Shoulder pain is something to take seriously no matter how it occurs. Shoulder impingement is a compression syndrome that may occur for some reasons, so, even if the pain does not follow an injury, there may be a reason to obtain a medical evaluation. Here, we take a closer look at this condition, how to recognize signs, and what may be done to correct the issue.
The shoulder is a rather complex structure made up of several moving parts. There are three bones in the shoulder, and muscles and tendons that make up the rotator cuff. These tissues are vital to the stability of the shoulder within its socket.
There is a small bony structure in the shoulder joint called the acromion. When the arms are raised overhead, it rubs up against tendons in the rotator cuff. For the average person who raises her arms overhead occasionally, this rubbing presents no problem. It is in instances of repeated arm-lifting (think swimmers and tennis players) that may result in irritation within the shoulder structure.
Recognizing “Swimmers Shoulder”
You need not be a swimmer to suffer the repetition injury mentioned above. Painters and others who frequently reach overhead are also susceptible to shoulder inflammation. When shoulder impingement occurs, difficulty reaching overhead may become uncomfortable. Reaching to one side or behind the back may also be a challenge due to stiffness and pain. The affected shoulder may feel weak or unstable and may experience pain if you sleep on that side.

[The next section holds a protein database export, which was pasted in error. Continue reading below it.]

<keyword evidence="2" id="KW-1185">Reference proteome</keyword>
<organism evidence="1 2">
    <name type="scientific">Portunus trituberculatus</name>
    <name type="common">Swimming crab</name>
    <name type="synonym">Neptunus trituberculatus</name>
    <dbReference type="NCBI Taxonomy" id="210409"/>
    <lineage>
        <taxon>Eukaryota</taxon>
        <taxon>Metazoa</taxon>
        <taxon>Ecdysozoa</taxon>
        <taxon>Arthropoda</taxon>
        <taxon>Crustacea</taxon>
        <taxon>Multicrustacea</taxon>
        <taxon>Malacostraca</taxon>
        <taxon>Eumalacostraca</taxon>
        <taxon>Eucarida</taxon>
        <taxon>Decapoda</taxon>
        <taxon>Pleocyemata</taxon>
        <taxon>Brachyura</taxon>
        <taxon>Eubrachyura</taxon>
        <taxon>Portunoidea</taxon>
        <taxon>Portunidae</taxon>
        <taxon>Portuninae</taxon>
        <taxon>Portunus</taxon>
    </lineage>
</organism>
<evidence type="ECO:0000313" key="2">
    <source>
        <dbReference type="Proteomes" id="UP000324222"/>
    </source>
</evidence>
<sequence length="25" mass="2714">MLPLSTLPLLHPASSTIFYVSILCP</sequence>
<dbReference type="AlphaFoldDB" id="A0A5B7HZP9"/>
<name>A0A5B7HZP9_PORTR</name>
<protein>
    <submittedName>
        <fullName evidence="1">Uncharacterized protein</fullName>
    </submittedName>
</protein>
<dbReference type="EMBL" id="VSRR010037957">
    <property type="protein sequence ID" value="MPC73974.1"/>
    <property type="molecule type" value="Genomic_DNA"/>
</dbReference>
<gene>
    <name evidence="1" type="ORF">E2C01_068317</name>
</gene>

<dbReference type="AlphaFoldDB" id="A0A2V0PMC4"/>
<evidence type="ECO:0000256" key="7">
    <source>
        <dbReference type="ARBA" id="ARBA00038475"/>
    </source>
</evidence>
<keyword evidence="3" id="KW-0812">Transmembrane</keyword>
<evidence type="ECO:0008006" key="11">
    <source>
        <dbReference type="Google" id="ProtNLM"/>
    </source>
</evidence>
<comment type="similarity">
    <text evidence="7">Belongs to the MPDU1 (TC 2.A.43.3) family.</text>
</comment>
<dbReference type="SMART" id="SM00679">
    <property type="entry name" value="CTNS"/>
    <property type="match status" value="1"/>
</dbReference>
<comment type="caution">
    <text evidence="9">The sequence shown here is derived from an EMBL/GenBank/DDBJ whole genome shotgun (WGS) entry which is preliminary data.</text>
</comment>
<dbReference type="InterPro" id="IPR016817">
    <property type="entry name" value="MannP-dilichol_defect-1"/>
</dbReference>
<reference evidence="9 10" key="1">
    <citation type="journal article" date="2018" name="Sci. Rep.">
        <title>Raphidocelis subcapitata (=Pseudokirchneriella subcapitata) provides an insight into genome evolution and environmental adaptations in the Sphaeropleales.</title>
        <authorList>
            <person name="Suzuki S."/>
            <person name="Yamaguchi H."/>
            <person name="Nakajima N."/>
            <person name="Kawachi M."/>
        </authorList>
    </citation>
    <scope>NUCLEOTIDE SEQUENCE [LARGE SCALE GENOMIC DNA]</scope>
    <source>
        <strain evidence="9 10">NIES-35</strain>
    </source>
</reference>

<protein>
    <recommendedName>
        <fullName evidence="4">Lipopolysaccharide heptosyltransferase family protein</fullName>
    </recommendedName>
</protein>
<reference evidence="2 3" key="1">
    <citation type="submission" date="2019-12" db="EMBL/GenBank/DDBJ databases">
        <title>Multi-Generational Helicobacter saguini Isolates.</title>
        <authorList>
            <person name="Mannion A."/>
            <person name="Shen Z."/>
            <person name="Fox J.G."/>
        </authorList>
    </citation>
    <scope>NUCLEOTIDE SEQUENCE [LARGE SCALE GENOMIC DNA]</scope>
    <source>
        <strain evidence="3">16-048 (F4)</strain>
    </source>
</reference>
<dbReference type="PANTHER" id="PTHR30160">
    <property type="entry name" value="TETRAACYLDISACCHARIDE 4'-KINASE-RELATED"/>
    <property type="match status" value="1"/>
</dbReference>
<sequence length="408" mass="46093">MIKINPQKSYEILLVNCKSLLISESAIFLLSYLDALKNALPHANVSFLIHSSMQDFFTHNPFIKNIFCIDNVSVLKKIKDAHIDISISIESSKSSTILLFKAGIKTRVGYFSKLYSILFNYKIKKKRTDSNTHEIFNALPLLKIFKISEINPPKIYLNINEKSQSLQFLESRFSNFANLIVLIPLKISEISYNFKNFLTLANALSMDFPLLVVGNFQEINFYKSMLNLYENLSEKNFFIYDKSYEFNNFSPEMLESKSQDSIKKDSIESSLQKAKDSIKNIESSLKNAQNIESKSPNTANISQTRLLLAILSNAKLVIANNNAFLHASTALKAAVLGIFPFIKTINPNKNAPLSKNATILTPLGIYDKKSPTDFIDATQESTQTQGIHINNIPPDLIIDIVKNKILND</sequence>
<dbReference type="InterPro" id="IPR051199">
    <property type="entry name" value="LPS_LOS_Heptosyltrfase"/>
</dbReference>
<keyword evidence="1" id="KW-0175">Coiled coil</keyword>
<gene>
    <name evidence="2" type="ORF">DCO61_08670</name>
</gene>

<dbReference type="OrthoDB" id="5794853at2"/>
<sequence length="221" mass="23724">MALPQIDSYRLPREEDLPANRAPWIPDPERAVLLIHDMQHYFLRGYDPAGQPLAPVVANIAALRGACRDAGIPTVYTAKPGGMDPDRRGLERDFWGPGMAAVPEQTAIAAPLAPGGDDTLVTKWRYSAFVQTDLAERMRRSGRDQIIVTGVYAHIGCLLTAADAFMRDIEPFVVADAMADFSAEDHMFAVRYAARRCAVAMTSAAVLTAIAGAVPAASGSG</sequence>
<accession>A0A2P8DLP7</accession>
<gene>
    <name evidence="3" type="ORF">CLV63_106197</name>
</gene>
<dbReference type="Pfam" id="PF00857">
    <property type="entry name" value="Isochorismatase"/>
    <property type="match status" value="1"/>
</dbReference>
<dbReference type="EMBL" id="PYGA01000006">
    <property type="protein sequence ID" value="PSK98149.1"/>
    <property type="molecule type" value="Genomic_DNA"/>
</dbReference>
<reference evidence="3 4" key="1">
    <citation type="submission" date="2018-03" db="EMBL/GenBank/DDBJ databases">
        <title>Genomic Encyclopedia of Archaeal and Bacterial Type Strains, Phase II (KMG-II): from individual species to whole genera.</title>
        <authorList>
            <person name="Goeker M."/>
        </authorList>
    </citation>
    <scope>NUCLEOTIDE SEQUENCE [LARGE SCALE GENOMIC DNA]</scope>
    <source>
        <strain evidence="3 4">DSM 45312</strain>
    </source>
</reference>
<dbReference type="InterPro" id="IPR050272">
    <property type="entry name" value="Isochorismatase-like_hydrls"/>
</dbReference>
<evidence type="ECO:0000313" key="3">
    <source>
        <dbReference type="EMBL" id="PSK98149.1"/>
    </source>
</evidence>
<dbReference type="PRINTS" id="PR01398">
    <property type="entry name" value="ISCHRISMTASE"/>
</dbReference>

If symptoms of shoulder impingement occur, the first course of action may be to rest the joint. Eliminate the reaching that brings about pain. Over-the-counter anti-inflammatory medication may also be taken for a short time. If these steps do not decrease discomfort, a formal examination should be performed.
Your orthopedic surgeon can diagnose the source of shoulder pain through comprehensive examination that includes assessment of a range of motion. X-rays may also be taken to observe the inner-workings of the shoulder joint. Once we have determined the source of shoulder pain, we can develop an appropriate treatment protocol.
Patients often feel concerned that surgery is the only choice to treat shoulder pain. This is not the case. We often begin treatment in a non-surgical manner, relying on rest and physical therapy or anti-inflammatory injections to facilitate a natural healing process.